Kenderdine’s passion is reinventing and rediscovering tangible and intangible heritage as sensory experiences. She does this through a combination of art and new technologies as she says that the task of reinventing and rediscovering heritage is both an artistic and technical challenge. Imaging technologies and 3D imaging are technologies she discusses in her talk that could really contribute to a bright future for museums. If implemented in museums, 3D imaging in particular would allow visitors to see inside historical artefacts, giving them a view of the past that was never before possible. It could also provide a solution to the otherwise destructive archaeology of such artefacts. In a traditional museum setting, a glass case separates the object from the visitor, creating a distanced interaction with the past. In effect, the 3D technology would remove this barrier between the object and the visitor, enabling a more intimate window onto the past. I believe that interactions of this type will be plentiful in future museums, while a personal connection with history and the past is encouraged with the visitors.
Another use of technology mentioned in the talk is that of digitisation. She mentions that the British Museum has only 0.4% of its collection on display to visitors, and that “we need new strategies to be able to access our cultural collective of our memory”. One strategy and/or technology she believes is “something that could change the nature of museum visitation, of museum experiences” is that of a massive data browser at the Museum Victoria in Australia which recombines over 100,000 objects from the museum’s collection. The browser enables the visitor to examine the objects on a one to one scale, allowing connections to be made between indigenous material, social history and the natural sciences. The browser is displayed in a 360-degree 3D environment and could present a real opportunity for the future of museums and their archives.
According to Aleida Assmann in her chapter entitled “Canon and Archive”, all historical materials in the archive traditionally represent a passive form of memory, while the very specific materials chosen to be displayed in the museum represent the canon and therefore an active form of memory. The massive data browser and its technology could change the way that the archive is accessed, essentially bringing the archive into the active part of the museum, reanimating it and stimulating interaction with the visitors. In this way, the definitions and boundaries of the canon and archive would become blurred, ultimately creating an overlap between the two as both are actively accessible inside the museum. If such technology becomes available to museums, then the archive will become digitally accessible to visitors within the museum, enabling 100% of the museum’s collection to be displayed, digitally and physically. This presents a very exciting opportunity for museums in the future as they digitise their archives.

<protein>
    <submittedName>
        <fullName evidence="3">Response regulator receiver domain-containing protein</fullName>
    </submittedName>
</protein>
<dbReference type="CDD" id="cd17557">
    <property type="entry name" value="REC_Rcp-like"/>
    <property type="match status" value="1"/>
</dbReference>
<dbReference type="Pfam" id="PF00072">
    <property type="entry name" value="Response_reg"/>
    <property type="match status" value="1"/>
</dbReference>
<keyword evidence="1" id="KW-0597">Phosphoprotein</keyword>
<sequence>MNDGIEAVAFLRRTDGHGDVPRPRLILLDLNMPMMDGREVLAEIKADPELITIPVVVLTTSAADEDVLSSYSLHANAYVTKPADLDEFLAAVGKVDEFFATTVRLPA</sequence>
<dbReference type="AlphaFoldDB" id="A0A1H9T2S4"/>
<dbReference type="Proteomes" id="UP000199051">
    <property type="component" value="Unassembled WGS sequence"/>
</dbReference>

Due to these technologies, the visitor will have a more enriching and participatory experience in the museum, hopefully encouraging them to visit time and time again. I found the talk by Professor Kenderdine inspiring and it certainly worked to answer the question “How will museums of the future look?”. As discussed, the answer lies somewhere in the combination of continued collaboration with diverse cultural communities, the involvement of new generations in museum narratives, along with the implementation of new technologies within the museum, as well as a visit to the museum becoming an interactive experience with the past. That’s quite a checklist!
How do you think museums of the future will look? I welcome your comments!
Aleida Assmann, “Canon and Archive”, in Astrid Erll, and Ansgar Nünning (eds.) Cultural Memory Studies, (Berlin: Walter de Gruyter, 2008), p97-107, (98)
Robin Boast, ‘Neocolonial Collaboration: Museum as Contact Zone Revisited’ (Museum Anthropology 34/1 (2011): 56-70)
Professor Sarah Kenderdine speaking at TedX Gateway, “How will museums of the future look?”, 02/09/2014, http://www.museumsassociation.org/video/02092014-how-will-museums-of-the-future-look